• Shower for a few days after surgery.
  • Lift any objects over 5 pounds.
  • Exercise or do manual labor, such as yardwork.
  • Smoke or drink alcohol.
  • Drive a vehicle.

You may not fully recover from a severe brain injury or stroke for years even with extensive rehabilitation and long-term treatment for speech, movement, and cognitive functions. Your recovery often depends on how much damage was done due to swelling or bleeding before your skull was opened or how severe the brain injury was.

As part of your recovery, you’ll need to wear a special helmet that protects the opening in your head from any further injury.

Finally, the surgeon will cover the hole with the removed piece of skull that was stored or a synthetic skull implant. This procedure is called a cranioplasty.

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Risks, side effects, and complications

Are there any possible complications?

Craniectomies have a high chance of success. One study suggests that most people who have this procedure because of a severe traumatic brain injury (STBI) recover despite having to face some long-term complications.

Craniectomies carry some risks, especially because of the severity of injuries that require this procedure to be done. Possible complications include:

  • permanent brain damage
  • pooling of infected fluid in the brain (abscess)
  • brain inflammation (meningitis)
  • bleeding between your brain and scalp (subdural hematoma)
  • brain or spine infection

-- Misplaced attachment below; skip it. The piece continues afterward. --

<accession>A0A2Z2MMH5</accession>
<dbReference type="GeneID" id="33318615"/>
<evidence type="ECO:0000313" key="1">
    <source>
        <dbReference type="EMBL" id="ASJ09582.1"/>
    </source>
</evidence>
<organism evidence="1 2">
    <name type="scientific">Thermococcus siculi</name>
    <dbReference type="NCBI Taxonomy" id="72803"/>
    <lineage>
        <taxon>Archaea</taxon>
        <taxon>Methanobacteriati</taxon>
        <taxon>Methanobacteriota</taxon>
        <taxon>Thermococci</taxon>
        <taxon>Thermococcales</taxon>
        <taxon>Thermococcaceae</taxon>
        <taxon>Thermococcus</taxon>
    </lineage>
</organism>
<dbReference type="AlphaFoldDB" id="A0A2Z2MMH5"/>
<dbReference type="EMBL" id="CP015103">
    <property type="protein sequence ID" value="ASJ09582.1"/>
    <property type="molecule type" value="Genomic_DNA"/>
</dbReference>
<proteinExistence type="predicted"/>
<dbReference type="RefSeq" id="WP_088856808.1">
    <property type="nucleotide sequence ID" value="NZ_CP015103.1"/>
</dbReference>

• loss of ability to speak
  • partial or full-body paralysis
  • lack of awareness, even when conscious (persistent vegetative state)
  • coma
  • brain death
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Outlook

Outlook

With good long-term treatment and rehabilitation, you may be able to fully recover with almost no complications and continue your daily life.

A craniectomy can save your life after a brain injury or stroke if it’s done quickly enough to prevent damage caused by bleeding or swelling in your brain.

Article resources
  • Decompressive craniectomy and TBI [Video file]. (2016). http://www.nejm.org/do/10.1056/NEJMdo005087/full/ 
  • Ding J, et al. (2014). The influence of decompressive craniectomy on the development of hydrocephalus: A review. DOI: 10.1590/0004-282X20140106
  • Grindlinger GA, et al. (2016). Decompressive craniectomy for severe traumatic brain injury: Clinical study, literature review and meta-analysis. DOI: 10.1186/s40064-016-3251-9
  • Gouello G, et al. (2014). Study of the long-term results of decompressive craniectomy after severe traumatic brain injury based on a series of 60 consecutive cases. DOI: 10.1155/2014/207585
  • Howard JL, et al. (2008). Outcome after decompressive craniectomy for the treatment of severe traumatic brain injury. DOI: 10.1097/TA.0b013e31817c50d4
  • Hutchinson PJ, et al. (2016). Trial of decompressive craniectomy for traumatic intracranial hypertension [Abstract]. DOI: 10.1056/NEJMoa1605215
  • Livesay S, et al. (2014). Evidence-based nursing review of craniectomy care. DOI: 10.1161/STROKEAHA.114.006355
  • Santana-Cabrera L, et al. (2012). Complications of post-injury decompressive craniectomy. DOI: 10.4103/2229-5151.100937